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Patents: A How-To-Find Guide

Information on locating full-text of patents granted worldwide.

Example Patent Image

Technical drawing from US 2,292,387

Patents contain both text and images. The above image is a technical drawing from a patent granted to Hedy Markey (better known as Hedy Lamarr) in 1942 for a "Secret Communication System" - US Pat. 2,292,387. This invention was key to the development of many modern technologies. View full patent here.


What are patents?

In the U.S., a patent for an invention is the grant of a property right to the inventor, issued by the Patent and Trademark Office. The right conferred by the patent grant is “the right to exclude others from making, using, offering for sale, or selling” the invention in the United States or “importing” the invention into the United States. What is granted is not the right to make, use, offer for sale, sell or import, but the right to exclude others from making, using, offering for sale, selling or importing the invention.

Why search patents?

Much patent information is never disclosed or published elsewhere. Patents contain a wealth of specific technical detail, research data, and drawings. Patents and patent applications often contain information on new advances long before that information is published in a journal article. If you are an inventor, you should be aware of relevant prior art in your technology. If you are an entrepreneur, you should monitor your competitors' new products and where they are patented. If you are involved in applied research, you need to review new and pending patents in your discipline.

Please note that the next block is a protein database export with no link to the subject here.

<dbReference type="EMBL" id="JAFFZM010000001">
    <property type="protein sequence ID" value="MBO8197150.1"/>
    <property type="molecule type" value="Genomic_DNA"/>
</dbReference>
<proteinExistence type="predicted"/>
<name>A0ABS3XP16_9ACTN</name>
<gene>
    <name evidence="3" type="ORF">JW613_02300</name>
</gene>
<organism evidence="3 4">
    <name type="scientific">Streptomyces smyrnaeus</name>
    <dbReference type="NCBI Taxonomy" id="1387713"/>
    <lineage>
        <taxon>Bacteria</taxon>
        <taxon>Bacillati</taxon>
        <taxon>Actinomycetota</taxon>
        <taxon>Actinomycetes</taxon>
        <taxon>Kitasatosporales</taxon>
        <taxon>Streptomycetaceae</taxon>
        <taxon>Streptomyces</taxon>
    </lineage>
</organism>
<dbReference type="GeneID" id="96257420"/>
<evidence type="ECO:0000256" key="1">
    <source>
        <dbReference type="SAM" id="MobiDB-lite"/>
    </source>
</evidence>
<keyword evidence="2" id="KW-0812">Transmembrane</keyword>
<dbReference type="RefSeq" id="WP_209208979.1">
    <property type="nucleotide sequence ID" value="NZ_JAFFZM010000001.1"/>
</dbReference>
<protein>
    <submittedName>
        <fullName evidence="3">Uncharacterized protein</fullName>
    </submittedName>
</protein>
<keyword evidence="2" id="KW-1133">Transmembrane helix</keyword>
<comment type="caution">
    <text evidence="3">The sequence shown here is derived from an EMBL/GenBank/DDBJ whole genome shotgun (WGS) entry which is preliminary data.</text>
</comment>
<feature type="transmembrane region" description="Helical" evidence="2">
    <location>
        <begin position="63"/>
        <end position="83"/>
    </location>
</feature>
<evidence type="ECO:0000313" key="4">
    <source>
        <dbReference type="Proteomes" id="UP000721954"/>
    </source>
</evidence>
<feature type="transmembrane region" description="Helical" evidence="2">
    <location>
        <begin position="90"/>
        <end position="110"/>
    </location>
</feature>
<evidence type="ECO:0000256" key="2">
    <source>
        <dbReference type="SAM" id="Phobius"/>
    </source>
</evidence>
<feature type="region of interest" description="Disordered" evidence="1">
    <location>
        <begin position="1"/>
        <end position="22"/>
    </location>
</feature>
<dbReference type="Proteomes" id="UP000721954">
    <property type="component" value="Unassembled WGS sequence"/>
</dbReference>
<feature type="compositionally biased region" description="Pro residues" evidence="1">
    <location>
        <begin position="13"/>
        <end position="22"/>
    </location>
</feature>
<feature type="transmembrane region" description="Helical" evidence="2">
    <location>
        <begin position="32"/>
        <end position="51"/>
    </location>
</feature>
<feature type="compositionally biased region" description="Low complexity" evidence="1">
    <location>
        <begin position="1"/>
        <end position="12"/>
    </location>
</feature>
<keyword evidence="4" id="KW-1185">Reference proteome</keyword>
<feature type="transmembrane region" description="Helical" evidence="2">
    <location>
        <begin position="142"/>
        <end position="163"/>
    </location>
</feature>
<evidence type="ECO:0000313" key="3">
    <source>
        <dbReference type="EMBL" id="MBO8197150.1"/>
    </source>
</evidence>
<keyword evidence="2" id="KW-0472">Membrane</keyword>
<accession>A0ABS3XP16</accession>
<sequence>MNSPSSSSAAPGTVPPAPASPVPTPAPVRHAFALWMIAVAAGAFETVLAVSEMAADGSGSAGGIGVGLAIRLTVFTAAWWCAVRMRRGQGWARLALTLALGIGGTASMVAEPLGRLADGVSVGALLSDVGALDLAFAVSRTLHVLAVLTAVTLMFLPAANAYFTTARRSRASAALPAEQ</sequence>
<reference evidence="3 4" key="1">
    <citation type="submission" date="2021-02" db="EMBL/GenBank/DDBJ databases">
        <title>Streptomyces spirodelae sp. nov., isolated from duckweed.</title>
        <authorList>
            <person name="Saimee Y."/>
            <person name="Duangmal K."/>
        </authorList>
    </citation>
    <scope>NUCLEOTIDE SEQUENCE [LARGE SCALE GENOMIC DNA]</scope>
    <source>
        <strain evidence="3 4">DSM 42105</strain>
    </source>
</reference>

Recent U.S. patent law changes

The America Invents Act (Patent Reform Act) went into effect on 16 March 2013. It switched the U.S. patent system from “first to invent” to “first to file” and is the most significant change to the system in nearly 60 years. The act has wide ramifications concerning the kinds of innovations that are patentable, who owns inventions, who can use inventions, and how patents are challenged and defended.


If you have any questions about the patent application process, the USPTO strongly recommends that you consult with a registered patent attorney or agent.

In Iowa, the best place to find additional information and get help is the Davenport Public Library, which houses the only Patent & Trademark Resource Center (PTRC) in the state. For more information, see their website or contact the Davenport Public Library Reference Desk at 563-326-7845 or via e-mail.

ISU librarians can help you:

  • Understand what patents are and how they are structured
  • Learn basic patent searching skills using free search tools
  • Find a known patent (e.g., you know the patent number or inventor's name)

ISU librarians cannot:

  • Do a patent (prior art) search for you
  • Determine if your idea is patentable
  • Provide legal services or advice
  • Help you file a patent application
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Heather Lewin
150 Parks Library
(515) 294.1004